RipD (Rv1566c) from Mycobacterium tuberculosis: adaptation of an NlpC/p60 domain to a non-catalytic peptidoglycan-binding function.Both, D., Steiner, E.M., Izumi, A., Schneider, G., Schnell, R.
(2014) Biochem.J. 457: 33-41
- PubMed: 24107184
- DOI: 10.1042/BJ20131227
- Primary Citation of Related Structures:
- PubMed Abstract:
Enzymes carrying NlpC/p60 domains, for instance RipA and RipB from Mycobacterium tuberculosis, are bacterial peptidoglycan hydrolases that cleave the peptide stems and contribute to cell wall remodelling during cell division. A member of this protein ...
Enzymes carrying NlpC/p60 domains, for instance RipA and RipB from Mycobacterium tuberculosis, are bacterial peptidoglycan hydrolases that cleave the peptide stems and contribute to cell wall remodelling during cell division. A member of this protein family, RipD (Rv1566c) from M. tuberculosis described in the present study, displays sequence alterations in the NlpC/p60 catalytic triad and carries a pentapeptide repeat at its C-terminus. Bioinformatics analysis revealed RipD-like proteins in eleven mycobacterial genomes, whereas similar pentapeptide repeats occur in cell-wall-localized bacterial proteins and in a mycobacteriophage. In contrast with previously known members of the NlpC/p60 family, RipD does not show peptidoglycan hydrolase activity, which is consistent with the sequence alterations at the catalytic site. A strong interaction of the catalytically inactive core domain with peptidoglycan is however retained, presenting the first example of the NlpC/p60 domains that evolved to a non-catalytic peptidoglycan-binding function. Full-length RipD carrying the C-terminal repeat shows, however, a decrease in binding affinity to peptidoglycan, suggesting that the C-terminal tail modulates the interaction with bacterial cell wall components. The pentapeptide repeat at the C-terminus does not adopt a defined secondary structure in solution which is in accordance with results from the 1.17 Å (1 Å=0.1 nm) crystal structure of the protein carrying two repeat units.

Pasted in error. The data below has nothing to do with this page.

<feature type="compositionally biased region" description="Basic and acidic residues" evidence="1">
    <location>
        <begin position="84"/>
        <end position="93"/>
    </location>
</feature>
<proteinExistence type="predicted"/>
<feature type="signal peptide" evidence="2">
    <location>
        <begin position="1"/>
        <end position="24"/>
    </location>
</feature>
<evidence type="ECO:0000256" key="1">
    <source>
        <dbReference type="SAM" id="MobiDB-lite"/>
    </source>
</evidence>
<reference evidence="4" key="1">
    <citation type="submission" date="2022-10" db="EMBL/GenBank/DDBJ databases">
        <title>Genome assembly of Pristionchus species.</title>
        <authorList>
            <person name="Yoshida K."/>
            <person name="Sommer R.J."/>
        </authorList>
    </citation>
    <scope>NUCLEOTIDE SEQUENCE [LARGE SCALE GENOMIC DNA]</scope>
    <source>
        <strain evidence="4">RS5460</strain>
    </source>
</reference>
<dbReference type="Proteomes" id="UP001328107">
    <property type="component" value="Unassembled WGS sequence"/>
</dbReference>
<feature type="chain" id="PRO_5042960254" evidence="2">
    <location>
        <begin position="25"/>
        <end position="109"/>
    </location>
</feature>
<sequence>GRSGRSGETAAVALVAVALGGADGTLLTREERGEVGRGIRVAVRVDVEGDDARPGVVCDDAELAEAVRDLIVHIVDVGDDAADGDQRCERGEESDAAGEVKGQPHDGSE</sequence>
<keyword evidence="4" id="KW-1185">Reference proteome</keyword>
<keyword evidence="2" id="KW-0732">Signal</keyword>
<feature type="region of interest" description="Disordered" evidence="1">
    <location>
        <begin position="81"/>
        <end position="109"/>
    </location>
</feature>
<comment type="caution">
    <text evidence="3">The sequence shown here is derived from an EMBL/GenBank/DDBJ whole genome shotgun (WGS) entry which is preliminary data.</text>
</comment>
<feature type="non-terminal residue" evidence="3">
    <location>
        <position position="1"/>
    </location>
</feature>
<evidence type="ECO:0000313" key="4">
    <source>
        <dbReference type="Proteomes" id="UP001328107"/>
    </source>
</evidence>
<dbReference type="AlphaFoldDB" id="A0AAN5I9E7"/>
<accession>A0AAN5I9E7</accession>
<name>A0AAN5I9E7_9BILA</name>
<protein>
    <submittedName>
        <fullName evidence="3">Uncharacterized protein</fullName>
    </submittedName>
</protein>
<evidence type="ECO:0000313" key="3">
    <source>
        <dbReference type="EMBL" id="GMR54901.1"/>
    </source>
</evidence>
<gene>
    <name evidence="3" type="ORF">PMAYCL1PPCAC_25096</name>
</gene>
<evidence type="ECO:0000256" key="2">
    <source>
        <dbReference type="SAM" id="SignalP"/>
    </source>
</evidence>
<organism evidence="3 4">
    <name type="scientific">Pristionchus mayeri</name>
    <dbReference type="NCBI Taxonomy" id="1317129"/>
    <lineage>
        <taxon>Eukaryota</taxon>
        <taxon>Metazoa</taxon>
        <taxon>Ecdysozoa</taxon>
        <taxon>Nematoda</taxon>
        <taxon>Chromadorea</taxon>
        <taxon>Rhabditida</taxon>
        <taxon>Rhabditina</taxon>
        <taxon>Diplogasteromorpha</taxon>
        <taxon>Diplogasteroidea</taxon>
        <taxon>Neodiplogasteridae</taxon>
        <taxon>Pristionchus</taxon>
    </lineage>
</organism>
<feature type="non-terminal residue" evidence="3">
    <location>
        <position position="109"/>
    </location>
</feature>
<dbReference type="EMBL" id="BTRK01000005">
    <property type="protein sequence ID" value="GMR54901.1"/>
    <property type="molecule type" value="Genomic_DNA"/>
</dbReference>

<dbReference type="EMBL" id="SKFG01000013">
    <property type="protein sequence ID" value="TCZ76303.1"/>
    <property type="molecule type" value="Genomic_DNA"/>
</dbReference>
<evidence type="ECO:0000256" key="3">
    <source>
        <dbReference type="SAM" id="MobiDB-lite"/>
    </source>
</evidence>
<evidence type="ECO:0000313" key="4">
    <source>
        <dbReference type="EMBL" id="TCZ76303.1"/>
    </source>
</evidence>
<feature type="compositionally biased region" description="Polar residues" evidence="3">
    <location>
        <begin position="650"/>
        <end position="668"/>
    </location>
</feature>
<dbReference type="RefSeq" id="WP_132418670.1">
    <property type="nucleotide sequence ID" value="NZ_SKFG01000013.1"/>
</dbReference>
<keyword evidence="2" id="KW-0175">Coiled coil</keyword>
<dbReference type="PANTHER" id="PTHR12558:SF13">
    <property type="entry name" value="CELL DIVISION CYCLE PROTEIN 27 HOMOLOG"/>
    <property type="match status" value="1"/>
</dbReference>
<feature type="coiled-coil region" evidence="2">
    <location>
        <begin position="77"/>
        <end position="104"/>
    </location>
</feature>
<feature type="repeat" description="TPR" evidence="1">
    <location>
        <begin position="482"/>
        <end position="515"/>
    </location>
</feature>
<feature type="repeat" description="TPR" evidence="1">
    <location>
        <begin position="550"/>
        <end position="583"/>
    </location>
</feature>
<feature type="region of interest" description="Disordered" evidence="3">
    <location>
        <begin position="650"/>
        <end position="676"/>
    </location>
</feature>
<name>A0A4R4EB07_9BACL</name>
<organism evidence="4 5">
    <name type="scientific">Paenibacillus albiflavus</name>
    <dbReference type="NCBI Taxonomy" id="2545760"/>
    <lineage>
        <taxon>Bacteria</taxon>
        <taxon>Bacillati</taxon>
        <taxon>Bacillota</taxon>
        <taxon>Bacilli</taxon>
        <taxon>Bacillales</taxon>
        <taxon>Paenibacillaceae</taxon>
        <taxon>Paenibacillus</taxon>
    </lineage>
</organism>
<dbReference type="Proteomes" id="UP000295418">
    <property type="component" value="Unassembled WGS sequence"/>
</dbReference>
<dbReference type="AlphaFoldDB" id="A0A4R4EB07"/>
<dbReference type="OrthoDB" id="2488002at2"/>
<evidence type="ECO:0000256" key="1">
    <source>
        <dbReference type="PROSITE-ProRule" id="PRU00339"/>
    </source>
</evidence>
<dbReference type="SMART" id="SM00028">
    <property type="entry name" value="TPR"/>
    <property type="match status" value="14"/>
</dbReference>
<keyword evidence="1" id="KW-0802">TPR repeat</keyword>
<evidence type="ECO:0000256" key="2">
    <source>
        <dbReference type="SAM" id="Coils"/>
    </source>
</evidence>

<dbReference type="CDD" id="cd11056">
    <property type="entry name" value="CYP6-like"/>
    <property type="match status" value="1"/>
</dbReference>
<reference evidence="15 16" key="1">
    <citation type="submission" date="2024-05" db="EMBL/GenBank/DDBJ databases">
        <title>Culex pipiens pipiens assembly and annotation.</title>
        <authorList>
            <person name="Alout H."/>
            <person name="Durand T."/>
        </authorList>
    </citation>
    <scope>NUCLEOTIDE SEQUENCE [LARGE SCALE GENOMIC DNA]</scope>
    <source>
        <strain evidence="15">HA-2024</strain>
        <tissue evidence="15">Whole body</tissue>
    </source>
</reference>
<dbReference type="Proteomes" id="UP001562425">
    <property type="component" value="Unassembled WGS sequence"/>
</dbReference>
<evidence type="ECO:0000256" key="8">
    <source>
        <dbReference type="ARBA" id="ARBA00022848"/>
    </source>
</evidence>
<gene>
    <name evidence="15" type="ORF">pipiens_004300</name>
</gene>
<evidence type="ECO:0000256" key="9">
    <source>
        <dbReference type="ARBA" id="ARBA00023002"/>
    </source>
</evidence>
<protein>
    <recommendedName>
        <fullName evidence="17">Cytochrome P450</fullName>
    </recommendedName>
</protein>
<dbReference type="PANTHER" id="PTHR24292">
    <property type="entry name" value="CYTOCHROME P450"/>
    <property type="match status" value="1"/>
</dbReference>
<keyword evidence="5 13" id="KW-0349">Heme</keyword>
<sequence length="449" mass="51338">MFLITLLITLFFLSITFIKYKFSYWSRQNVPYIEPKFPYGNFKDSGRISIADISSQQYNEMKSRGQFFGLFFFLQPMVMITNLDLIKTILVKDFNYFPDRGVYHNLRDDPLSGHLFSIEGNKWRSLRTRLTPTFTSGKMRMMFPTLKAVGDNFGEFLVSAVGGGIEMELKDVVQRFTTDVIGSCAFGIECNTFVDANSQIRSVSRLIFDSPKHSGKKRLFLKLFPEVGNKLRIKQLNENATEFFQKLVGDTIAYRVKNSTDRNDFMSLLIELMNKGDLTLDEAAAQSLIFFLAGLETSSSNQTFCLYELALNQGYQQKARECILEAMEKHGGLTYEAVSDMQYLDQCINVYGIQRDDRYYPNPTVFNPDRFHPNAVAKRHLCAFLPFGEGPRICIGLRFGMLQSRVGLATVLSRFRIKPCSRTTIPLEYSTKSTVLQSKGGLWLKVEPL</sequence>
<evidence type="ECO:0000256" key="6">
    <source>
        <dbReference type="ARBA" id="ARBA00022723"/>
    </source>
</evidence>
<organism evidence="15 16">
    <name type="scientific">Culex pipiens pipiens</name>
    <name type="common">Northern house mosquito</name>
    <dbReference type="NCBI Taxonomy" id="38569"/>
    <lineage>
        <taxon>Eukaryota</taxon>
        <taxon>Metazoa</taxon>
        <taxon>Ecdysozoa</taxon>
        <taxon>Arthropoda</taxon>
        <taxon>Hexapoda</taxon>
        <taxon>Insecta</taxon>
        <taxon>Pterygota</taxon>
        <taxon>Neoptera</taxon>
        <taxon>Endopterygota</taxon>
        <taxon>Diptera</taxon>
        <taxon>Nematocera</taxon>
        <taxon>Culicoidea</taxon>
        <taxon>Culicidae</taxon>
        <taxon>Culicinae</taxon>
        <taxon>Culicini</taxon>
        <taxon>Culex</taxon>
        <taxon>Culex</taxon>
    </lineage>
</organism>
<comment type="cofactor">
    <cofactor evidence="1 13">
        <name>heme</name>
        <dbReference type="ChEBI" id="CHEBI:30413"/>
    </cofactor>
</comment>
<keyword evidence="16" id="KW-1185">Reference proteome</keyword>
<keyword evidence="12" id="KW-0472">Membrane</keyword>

*Department of Medical Biochemistry and Biophysics, Karolinska Institutet, S-17177 Stockholm, Sweden.